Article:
Other cool shit

There’s a new fucking Demons and Wizards album coming out next year. New Eluveitie as well.

Be excited.

Be very excited.

I don’t think there was a single bad Funeral Doom release this year. Obviously, the big story here was Bell Witch’s new album – I think there was better FD released this year, but I gotta hand it to these guys – Mirror Reaper was an excellent fucking album.

 

The Mediocre

There were bands that, by all rights, should have released some groundbreaking fucking material that just decided to coast this year.

Arch Enemy released “War Eternal Part II”, but decided to call it “Will to Power”. For fucks sake, they’ve got Jeff Loomis and this is the best thing they could come up with? Oh, and that thing when Amott said there’d never be clean vocals on an Arch Enemy album? Yeah, that’s gone. Goddamn it. I love every fucking member of this band, which is why I’m probably a little over critical, I just hate to see a super group of this magnitude cashing out so soon.

Empire of Sand by Mastodon was another one that really bugged me. “Show Yourself” was utter garbage.

Also disappointingly mediocre – TBDM, Dragonforce, GWAR, and Trivium.

 

The Bad, the Really Bad, and the Ugly

Shit went down when #rapegate hit heavy metal. Decapitated, Suicide Silence, Inanimate Existence, Twiggy (Marilyn Manson’s guitarist), Anthrax’s old guitarist Dan Spitz, Shining. I’m sure there was more. Oh yeah, Gene Simmons – that one caught me totally off guard.

Deaths:

  • 1/28 – Geoff Nicholls (Black Sabbath)
  • 2/13 – Trish Doan (Kittie)
  • 4/5 – Paul O’Neill (Trans-Siberian Orchestra)
  • 5/17 – Chris Cornell (Soundgarden)
  • 7/14 – David Zablidowsky (Trans-Siberian Orchestra)
  • 7/20 – Chester Bennington (Linkin Logs Park)
  • 9/22 – Eric Eycke (Corrosion of Conformity)
  • 10/21 – Martin Eric Ain (Celtic Frost)
  • 10/22 – Daisy Berkowitz (Marilyn Manson)
  • 11/1 – Scott Wily (Vital Remains)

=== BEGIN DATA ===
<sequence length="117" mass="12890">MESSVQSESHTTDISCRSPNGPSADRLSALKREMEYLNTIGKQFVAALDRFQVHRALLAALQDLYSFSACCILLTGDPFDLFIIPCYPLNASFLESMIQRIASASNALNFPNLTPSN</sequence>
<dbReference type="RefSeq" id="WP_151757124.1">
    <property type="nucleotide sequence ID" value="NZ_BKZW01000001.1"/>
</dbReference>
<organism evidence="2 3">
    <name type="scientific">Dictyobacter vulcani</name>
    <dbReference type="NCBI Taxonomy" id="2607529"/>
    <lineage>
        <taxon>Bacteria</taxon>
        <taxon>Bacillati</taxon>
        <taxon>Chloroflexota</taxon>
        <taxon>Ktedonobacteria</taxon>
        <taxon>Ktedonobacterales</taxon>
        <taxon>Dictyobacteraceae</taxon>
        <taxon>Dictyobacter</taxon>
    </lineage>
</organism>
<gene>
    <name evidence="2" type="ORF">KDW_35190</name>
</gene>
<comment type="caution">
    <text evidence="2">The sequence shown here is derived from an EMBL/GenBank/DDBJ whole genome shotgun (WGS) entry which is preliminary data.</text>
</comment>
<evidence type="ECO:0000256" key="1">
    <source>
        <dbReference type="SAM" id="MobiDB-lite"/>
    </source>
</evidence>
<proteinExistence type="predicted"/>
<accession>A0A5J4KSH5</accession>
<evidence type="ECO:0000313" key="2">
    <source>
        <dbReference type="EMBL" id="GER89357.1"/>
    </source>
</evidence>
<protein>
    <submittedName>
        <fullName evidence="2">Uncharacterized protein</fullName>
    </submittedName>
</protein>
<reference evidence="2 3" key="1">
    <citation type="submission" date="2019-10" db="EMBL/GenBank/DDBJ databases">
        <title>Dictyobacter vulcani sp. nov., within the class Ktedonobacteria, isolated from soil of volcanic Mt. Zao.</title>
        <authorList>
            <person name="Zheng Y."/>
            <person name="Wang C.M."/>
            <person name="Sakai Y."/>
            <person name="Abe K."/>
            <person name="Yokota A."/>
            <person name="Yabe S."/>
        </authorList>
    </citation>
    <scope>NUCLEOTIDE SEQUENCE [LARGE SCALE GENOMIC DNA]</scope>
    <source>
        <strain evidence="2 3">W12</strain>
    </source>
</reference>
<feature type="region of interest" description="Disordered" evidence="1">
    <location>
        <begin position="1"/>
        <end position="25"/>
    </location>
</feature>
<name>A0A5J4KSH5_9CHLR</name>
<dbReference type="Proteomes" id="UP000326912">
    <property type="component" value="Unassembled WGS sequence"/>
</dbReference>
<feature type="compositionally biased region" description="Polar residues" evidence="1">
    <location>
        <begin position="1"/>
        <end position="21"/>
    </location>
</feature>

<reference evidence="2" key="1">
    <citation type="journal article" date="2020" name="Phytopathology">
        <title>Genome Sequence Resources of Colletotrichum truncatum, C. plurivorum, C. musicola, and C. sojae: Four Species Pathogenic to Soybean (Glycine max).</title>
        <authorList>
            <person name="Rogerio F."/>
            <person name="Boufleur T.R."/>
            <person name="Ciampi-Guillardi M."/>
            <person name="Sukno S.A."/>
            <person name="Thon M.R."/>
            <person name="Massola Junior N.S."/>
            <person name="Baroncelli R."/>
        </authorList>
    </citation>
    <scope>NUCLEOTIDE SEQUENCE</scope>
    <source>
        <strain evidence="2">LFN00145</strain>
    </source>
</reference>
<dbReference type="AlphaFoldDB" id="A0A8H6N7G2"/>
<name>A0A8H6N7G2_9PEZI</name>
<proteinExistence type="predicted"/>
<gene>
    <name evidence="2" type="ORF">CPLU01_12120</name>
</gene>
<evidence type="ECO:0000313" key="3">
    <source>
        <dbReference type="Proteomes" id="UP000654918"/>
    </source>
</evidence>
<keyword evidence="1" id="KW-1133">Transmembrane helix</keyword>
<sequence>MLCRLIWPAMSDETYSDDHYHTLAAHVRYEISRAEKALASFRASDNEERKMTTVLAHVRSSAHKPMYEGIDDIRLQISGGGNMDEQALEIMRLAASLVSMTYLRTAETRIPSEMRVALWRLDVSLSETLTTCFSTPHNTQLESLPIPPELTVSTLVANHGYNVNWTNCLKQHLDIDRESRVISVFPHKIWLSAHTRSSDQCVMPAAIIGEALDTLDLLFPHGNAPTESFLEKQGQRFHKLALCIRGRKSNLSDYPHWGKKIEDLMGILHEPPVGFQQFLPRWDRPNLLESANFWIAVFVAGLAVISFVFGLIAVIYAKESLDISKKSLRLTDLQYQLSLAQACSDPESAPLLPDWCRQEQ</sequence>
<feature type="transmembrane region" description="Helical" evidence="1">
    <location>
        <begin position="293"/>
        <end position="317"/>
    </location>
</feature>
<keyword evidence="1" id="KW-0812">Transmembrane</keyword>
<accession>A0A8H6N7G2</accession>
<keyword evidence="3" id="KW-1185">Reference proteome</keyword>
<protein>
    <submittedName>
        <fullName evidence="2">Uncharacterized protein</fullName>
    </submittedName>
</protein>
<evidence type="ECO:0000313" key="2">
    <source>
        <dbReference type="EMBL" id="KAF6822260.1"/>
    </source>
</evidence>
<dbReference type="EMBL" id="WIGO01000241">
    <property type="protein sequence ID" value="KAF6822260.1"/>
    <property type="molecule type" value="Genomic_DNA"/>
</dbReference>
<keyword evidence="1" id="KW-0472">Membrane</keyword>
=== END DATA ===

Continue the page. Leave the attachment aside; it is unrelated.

• 11/7 – Whitey Glan (Alice Cooper)
  • 11/9 – Chuck Mosley (Faith No More)
  • 12/13 – Warrel fucking Dane (Sanctuary, Nevermore)

 

Black Sabbath disbanded too.

So yeah, there’s all of that. I probably missed something.

Weird fucking year.

 

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Musical Fission and Fusion: A Response

First and foremost, I feel the need to thank a peer and comrade at arms in the ongoing quest for intellectual discourse and discussion in the arena of metal and heavy music. Hornsofaradia wrote an excellent article detailing arguments for the inclusion of rock music in the metal family tree. Thank you very much for the kind words – I hope to continue to live up to them.

Rock v.s. Metal

So, this is a rather large topic to tackle – and I guess the best place to start is the beginning. I don’t believe there is a way to accurately include all of rock and roll into the metal family tree because of the incredible amount of diversity between the two genres.

They’re unique and distinct, with some areas that overlap. For example – it’s a genre that includes bands like Ghost, Rob Zombie, Godsmack, and Disturbed. Every single one of these bands has been referred to as a “metal” band at some point in their career – in fact the latter three self identified as metal until what is commonly referred to as the “New Wave of American Heavy Metal”. At this point there was a mass shift in the collective mainstream musical consciousness, and these bands were “relabeled” as hard rock. It was a slow process – and if you weren’t really paying attention it was easy to miss. An argument can be made, at the very least, that they all (to some degree or another) play what could be referred to as “metallic hard rock” or “hard rock with metal influences” – this is an area where the relative fluidity of genre labels can be a bit frustrating. Whatever you want to call them, there is at least a little bit of metal in the DNA of these bands.